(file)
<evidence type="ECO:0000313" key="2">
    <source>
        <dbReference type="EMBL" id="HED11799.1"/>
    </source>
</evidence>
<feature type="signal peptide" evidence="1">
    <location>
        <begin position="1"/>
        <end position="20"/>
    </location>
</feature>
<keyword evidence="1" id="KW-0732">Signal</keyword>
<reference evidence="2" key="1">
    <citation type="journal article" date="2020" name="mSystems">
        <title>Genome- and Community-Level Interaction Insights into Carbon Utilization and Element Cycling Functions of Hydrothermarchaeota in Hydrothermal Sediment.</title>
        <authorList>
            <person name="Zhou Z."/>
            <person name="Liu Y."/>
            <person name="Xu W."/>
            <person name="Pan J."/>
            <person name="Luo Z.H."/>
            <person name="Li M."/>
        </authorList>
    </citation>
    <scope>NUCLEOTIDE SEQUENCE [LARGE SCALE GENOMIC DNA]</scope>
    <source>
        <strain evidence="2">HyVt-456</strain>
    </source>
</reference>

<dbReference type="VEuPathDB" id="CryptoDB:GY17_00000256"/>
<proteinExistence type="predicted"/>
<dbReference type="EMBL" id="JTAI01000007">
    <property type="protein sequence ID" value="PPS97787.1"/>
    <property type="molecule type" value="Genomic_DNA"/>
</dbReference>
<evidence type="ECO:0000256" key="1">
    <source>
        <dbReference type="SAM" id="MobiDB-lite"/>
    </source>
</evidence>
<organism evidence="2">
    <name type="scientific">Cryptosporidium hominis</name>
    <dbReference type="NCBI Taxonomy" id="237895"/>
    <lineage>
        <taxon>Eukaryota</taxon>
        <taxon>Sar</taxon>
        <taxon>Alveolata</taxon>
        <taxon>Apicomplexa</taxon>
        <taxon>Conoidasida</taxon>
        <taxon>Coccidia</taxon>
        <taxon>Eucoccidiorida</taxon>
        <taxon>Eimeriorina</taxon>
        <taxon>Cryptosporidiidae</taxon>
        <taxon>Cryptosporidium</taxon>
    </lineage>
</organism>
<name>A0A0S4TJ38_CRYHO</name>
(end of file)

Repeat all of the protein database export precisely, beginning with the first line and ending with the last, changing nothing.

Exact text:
<evidence type="ECO:0000313" key="2">
    <source>
        <dbReference type="EMBL" id="HED11799.1"/>
    </source>
</evidence>
<feature type="signal peptide" evidence="1">
    <location>
        <begin position="1"/>
        <end position="20"/>
    </location>
</feature>
<keyword evidence="1" id="KW-0732">Signal</keyword>
<reference evidence="2" key="1">
    <citation type="journal article" date="2020" name="mSystems">
        <title>Genome- and Community-Level Interaction Insights into Carbon Utilization and Element Cycling Functions of Hydrothermarchaeota in Hydrothermal Sediment.</title>
        <authorList>
            <person name="Zhou Z."/>
            <person name="Liu Y."/>
            <person name="Xu W."/>
            <person name="Pan J."/>
            <person name="Luo Z.H."/>
            <person name="Li M."/>
        </authorList>
    </citation>
    <scope>NUCLEOTIDE SEQUENCE [LARGE SCALE GENOMIC DNA]</scope>
    <source>
        <strain evidence="2">HyVt-456</strain>
    </source>
</reference>

<dbReference type="VEuPathDB" id="CryptoDB:GY17_00000256"/>
<proteinExistence type="predicted"/>
<dbReference type="EMBL" id="JTAI01000007">
    <property type="protein sequence ID" value="PPS97787.1"/>
    <property type="molecule type" value="Genomic_DNA"/>
</dbReference>
<evidence type="ECO:0000256" key="1">
    <source>
        <dbReference type="SAM" id="MobiDB-lite"/>
    </source>
</evidence>
<organism evidence="2">
    <name type="scientific">Cryptosporidium hominis</name>
    <dbReference type="NCBI Taxonomy" id="237895"/>
    <lineage>
        <taxon>Eukaryota</taxon>
        <taxon>Sar</taxon>
        <taxon>Alveolata</taxon>
        <taxon>Apicomplexa</taxon>
        <taxon>Conoidasida</taxon>
        <taxon>Coccidia</taxon>
        <taxon>Eucoccidiorida</taxon>
        <taxon>Eimeriorina</taxon>
        <taxon>Cryptosporidiidae</taxon>
        <taxon>Cryptosporidium</taxon>
    </lineage>
</organism>
<name>A0A0S4TJ38_CRYHO</name>